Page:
Calf Stretching

Who cares about stretching?!  I hate stretching!  Why do we need to stretch?

These are common sentiments heard by physical therapists

Why is it important to stretch?  Well, one big reason is to maintain full joint mobility

If a joint, such as your ankle, cannot move through its full normal range of motion because the muscles around it are tight, your body will compensate for that lack of motion.   You may continue running, increase miles, or ramp up intensity with speed workouts, and your body will, of course, find a way to keep moving


However, it may be at the cost of:

  • stress/strain to that joint

  • stress/strain to muscles and tendons surrounding the joint

  • decreased strength/performance of muscles

  • reduced efficiency of movement (this may be important to a runner who wants to be faster)

So now that you are thoroughly convinced that stretching is really important, let’s take the example of the ankle joint a bit further.  The usual suspects for tight muscles around the ankle joint are the Gastrocnemius and Soleus muscles, 2 muscles in the back of the calf…we’ll refer to them as your calf muscles. They point your foot down, like when you pump your car’s gas pedal, and help you push-off and propel forward with jumping, running, walking.  They also help you come down softly when landing a stride and control your ankle movement when going down stairs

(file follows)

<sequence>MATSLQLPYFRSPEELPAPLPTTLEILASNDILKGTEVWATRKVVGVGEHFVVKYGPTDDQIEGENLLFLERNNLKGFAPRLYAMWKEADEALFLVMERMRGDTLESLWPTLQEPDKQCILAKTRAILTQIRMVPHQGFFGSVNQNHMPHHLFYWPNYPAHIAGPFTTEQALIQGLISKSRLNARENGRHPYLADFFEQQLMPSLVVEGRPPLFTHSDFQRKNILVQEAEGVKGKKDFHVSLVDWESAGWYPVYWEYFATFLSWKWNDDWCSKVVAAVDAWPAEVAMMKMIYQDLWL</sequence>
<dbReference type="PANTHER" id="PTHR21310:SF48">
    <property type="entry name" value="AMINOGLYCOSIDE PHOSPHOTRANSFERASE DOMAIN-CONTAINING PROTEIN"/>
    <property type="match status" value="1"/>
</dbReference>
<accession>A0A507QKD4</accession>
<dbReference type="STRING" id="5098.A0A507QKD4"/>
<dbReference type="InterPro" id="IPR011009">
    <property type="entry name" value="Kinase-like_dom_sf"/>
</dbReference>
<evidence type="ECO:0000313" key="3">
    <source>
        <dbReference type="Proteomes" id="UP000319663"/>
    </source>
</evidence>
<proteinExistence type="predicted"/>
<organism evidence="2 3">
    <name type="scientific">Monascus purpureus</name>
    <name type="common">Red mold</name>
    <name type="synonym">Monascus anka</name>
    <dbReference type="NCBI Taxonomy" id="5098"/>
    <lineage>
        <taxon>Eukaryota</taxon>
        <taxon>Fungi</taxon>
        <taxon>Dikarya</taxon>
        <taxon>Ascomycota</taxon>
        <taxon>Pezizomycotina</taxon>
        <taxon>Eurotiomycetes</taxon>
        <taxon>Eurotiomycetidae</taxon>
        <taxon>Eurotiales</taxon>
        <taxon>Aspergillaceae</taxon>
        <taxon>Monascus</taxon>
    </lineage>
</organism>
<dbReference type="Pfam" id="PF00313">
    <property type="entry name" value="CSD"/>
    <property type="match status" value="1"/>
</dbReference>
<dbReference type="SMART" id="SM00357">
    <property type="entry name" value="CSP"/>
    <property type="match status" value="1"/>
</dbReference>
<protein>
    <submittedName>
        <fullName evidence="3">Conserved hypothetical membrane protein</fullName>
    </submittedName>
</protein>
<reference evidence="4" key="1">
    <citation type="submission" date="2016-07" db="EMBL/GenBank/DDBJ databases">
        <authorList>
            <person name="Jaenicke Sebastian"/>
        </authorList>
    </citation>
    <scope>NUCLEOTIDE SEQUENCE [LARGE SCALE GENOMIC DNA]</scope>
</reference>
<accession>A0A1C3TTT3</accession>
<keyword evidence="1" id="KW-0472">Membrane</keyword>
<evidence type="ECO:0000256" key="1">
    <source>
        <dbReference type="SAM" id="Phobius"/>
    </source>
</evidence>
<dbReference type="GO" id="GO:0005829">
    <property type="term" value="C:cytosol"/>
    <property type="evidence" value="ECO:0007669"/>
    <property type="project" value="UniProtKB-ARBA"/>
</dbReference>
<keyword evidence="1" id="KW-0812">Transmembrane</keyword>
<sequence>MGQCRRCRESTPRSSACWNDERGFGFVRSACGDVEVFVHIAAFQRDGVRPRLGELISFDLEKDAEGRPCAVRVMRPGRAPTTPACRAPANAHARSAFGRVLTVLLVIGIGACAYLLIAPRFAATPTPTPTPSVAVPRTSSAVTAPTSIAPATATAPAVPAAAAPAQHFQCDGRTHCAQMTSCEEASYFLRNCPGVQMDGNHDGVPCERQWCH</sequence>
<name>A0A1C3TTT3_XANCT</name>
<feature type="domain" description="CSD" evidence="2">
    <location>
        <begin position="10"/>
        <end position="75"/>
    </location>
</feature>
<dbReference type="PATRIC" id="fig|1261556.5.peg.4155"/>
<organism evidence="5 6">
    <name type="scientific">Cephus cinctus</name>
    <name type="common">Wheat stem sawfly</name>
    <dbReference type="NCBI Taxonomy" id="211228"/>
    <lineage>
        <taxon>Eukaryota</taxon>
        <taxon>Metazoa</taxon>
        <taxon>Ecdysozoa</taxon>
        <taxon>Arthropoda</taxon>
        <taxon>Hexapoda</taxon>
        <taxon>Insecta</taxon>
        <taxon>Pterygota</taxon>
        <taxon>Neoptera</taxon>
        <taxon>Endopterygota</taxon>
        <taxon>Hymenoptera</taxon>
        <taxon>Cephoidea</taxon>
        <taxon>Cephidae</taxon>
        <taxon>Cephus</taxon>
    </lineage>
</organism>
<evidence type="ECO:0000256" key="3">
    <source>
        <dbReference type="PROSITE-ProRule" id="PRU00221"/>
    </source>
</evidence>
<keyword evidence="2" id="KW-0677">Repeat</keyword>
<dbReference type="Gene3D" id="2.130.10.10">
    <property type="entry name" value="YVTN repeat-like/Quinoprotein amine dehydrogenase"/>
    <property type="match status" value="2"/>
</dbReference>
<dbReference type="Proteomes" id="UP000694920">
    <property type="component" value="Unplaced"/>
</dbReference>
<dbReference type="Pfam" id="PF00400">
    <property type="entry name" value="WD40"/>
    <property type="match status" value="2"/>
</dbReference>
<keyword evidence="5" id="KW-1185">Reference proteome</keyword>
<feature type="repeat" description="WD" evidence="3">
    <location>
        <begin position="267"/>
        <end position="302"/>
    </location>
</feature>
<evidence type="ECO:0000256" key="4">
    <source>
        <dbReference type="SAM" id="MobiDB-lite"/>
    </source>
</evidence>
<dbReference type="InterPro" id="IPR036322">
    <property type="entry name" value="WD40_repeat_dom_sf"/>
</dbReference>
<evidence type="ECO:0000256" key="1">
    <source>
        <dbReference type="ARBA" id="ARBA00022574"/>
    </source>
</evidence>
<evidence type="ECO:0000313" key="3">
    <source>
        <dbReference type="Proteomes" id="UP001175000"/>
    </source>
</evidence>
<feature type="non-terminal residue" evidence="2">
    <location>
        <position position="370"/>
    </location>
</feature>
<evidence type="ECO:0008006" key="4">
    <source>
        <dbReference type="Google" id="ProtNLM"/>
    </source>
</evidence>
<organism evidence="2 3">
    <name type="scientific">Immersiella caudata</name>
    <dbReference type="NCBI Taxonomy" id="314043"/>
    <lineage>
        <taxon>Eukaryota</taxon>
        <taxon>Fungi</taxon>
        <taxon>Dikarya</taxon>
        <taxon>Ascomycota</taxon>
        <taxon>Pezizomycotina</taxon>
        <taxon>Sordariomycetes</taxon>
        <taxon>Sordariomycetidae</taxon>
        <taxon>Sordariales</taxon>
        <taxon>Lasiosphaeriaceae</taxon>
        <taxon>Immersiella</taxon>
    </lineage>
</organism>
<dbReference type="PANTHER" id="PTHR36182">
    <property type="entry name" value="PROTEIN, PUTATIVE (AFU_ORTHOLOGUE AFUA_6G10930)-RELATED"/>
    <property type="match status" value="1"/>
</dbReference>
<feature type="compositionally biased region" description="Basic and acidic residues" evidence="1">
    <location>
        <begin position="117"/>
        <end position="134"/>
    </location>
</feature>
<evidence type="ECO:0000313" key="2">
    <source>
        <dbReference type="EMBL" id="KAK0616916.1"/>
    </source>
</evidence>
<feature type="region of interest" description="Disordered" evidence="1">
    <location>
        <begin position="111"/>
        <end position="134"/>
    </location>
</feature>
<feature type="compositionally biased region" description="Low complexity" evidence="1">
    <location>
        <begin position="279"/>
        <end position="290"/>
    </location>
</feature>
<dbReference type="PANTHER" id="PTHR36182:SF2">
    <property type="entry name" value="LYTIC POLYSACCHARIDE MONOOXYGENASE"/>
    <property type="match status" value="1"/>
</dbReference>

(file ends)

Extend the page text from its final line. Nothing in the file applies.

Common injuries related to these 2 muscles are Achilles Tendonitis, Plantar Fasciitis, and a good old calf strain.  Here are 2 basic stretches (with some details to consider) to keep moving and maintain good ankle motion


Hold these stretches 20-30 seconds, repeat 3 times, keeping heel down on the ground, and avoid letting your toes point out to the side.  Keep them pointing straight ahead

The most benefit will be felt when stretching after some light activity for a warm-up

These suggestions are very basic and generalized.  As always, please consult your medical professional if there is any complication, pain, or question about completing your stretches

Keep moving!


Laura Comtois, PT, DPT

Physical Therapist, Fit For Life Physical Therapy